Critics wonder whether Jude Law used butt double for Alicia Vikander sex scene in new film Firebrand

Jude Law’s posterior has become the subject of speculation after the Cannes Film Festival premiere of Firebrand.

In the historical film, directed by Karim Aïnouz, Law portrays English monarch Henry VIII in the last stages of his life. Alicia Vikander plays his sixth and final wife and queen, Catherine Parr.

Since its first screening on Sunday (21 May), Firebrand has received widespread praise from its audience, beginning with a seven-minute standing ovation at the end of its Cannes screening.

Yet one aspect of the film has been an additional matter of intrigue: the appearance of the rotund king’s bare bottom during a sex scene with Catherine.

In his review for The Guardian, Peter Bradshaw likened the appearance of Henry’s bottom to a “giant, shaved arse of a sheep” before posing the question: “Did Law use a buttock double for this stomach-turning image?”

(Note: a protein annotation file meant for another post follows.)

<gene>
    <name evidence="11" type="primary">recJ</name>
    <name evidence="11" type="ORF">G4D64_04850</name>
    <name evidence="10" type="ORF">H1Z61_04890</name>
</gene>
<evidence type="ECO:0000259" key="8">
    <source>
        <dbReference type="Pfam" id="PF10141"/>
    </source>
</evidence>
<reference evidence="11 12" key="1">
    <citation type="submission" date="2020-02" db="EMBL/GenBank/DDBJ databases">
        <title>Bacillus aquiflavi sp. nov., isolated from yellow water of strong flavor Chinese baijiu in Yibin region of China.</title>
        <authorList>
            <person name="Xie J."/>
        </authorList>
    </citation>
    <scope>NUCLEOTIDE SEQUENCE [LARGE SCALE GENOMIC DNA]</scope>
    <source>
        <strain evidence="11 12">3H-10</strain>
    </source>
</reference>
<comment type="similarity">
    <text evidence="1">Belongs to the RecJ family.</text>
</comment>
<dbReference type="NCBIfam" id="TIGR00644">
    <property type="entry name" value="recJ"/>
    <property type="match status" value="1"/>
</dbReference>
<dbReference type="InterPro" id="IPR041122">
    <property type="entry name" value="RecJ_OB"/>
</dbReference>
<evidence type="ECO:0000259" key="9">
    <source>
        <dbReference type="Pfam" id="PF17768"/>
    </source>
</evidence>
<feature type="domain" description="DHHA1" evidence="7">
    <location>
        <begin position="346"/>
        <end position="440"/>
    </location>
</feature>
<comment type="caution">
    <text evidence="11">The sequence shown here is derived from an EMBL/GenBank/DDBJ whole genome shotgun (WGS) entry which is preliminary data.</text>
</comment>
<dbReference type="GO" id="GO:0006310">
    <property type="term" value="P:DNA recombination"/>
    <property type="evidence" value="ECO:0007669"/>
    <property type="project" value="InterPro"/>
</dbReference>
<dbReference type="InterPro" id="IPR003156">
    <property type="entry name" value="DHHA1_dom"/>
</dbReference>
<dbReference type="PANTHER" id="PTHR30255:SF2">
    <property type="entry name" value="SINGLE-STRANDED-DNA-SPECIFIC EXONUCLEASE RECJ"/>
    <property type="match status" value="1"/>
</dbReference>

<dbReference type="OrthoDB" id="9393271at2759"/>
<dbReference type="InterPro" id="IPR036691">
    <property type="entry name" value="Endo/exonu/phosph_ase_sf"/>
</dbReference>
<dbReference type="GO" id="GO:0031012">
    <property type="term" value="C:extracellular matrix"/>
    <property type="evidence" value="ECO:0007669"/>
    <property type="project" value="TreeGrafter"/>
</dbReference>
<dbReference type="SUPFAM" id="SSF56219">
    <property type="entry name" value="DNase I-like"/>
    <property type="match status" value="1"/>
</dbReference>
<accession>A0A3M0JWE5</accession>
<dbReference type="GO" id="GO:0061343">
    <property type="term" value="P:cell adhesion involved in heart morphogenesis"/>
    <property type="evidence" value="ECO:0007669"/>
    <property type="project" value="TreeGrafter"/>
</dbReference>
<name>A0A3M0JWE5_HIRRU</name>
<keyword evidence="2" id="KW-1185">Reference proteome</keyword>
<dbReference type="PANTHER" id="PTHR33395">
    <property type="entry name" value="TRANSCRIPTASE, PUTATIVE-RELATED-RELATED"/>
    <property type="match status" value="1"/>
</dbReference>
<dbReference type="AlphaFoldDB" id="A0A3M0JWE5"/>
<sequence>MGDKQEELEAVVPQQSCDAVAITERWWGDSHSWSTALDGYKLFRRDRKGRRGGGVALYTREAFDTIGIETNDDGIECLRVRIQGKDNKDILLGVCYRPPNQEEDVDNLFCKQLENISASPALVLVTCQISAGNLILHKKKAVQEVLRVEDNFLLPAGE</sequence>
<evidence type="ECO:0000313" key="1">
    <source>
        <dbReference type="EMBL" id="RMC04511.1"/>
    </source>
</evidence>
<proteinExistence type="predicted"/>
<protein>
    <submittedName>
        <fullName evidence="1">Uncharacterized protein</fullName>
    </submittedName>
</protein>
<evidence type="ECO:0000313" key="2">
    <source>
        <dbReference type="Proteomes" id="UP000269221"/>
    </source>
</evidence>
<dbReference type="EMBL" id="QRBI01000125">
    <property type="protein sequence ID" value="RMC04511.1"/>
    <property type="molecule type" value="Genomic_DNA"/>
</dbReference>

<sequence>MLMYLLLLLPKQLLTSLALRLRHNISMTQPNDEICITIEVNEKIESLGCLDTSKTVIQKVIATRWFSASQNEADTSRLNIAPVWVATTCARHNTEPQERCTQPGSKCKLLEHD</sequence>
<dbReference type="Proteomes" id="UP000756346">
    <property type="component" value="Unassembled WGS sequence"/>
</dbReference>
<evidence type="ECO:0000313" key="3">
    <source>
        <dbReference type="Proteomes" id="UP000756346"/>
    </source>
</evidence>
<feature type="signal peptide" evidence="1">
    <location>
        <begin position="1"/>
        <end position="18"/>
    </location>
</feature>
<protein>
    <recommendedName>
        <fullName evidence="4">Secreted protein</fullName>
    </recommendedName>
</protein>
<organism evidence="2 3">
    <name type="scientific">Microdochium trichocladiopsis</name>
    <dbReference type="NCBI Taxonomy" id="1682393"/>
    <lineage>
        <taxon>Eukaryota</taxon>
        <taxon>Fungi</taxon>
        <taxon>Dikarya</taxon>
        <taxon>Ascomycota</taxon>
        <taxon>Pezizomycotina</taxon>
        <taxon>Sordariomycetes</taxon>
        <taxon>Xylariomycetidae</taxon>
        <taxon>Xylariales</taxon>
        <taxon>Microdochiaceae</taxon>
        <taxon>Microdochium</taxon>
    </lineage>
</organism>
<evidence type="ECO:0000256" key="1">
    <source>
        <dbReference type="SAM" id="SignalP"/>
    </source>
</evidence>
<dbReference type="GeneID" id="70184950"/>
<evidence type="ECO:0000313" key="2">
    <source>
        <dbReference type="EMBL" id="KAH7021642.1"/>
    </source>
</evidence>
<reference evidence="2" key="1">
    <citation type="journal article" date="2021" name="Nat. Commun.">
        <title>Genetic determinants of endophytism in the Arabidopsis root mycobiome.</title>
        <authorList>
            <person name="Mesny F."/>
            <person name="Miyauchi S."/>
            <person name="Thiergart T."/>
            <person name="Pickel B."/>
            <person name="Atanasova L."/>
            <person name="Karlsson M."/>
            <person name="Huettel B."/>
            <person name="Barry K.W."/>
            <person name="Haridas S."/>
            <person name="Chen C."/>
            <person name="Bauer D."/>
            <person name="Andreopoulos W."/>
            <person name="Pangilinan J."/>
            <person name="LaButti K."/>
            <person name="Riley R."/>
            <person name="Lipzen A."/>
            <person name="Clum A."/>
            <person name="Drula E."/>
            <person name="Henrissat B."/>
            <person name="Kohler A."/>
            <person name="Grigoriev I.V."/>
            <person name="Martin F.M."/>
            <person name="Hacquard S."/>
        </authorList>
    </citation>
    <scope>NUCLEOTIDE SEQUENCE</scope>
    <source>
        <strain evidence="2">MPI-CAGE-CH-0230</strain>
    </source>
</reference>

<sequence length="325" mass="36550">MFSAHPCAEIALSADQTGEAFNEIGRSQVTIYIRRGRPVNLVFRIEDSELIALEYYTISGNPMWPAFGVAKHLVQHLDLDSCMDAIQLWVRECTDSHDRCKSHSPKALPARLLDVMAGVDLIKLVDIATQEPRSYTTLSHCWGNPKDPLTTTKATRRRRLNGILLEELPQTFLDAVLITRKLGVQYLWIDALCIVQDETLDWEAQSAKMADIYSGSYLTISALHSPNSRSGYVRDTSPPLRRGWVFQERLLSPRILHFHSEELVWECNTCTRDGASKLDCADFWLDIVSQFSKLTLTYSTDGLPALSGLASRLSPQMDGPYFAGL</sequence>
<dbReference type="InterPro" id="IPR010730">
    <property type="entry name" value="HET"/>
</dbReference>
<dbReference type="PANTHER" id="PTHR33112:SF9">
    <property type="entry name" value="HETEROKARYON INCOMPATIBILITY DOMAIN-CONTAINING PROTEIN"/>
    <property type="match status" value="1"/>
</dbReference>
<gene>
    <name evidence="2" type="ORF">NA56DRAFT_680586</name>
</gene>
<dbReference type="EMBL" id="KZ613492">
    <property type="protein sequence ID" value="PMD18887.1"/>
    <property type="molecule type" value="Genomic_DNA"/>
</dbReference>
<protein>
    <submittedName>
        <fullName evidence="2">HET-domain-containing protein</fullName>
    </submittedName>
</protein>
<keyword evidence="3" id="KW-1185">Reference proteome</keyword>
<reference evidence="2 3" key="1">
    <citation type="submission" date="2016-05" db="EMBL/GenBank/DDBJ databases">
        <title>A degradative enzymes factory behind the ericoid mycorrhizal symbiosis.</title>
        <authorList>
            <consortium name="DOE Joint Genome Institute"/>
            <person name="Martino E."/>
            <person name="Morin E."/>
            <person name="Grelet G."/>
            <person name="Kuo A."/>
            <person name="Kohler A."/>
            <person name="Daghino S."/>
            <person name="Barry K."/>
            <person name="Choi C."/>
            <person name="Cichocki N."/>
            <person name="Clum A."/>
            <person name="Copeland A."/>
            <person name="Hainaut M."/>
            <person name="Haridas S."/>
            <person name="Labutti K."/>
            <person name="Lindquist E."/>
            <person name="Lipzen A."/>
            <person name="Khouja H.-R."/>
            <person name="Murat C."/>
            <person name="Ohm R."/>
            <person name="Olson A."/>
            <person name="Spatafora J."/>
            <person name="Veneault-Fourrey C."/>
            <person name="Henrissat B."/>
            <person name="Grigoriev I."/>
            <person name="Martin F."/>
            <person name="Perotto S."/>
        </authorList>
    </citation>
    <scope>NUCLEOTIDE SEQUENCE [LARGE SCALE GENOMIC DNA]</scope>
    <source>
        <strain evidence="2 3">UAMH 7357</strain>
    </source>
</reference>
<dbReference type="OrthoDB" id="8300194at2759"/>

For The Times, reviewer Kevin Maher had a similar query. “A gasp-inducing shot of Henry’s enormous rolling buttocks suggests that Law has partaken in some alarmingly detrimental weight gain (he hasn’t!) or else clever editing, and a substitute posterior, is at work,” he wrote.

Many reviews of Law’s portrayal of the late king discuss the king’s grotesque attitude and deteriorated physical state.

Jude Law and Alicia Vikander in Firebrand (Larry D. Horricks)
Jude Law and Alicia Vikander in Firebrand (Larry D. Horricks)

Henry suffered from chronic leg ulcers for much of the last decade of his life, thought to have been caused by an infection following a jousting accident in 1536.

As a result, his legs are described as “rotting”. In The Telegraph, Tim Robey wrote: “There’s a brief shot of maggots writhing in [Henry VIII’s leg] which could easily cause you to throw up.”

A UK cinematic release date for Firebrand has yet to be announced.

Previously at Cannes, the festival opened with a screening of Jeanne du Barry, which features Johnny Depp as another monarch from centuries ago: French king Louis XV. You can read The Independent’s review here.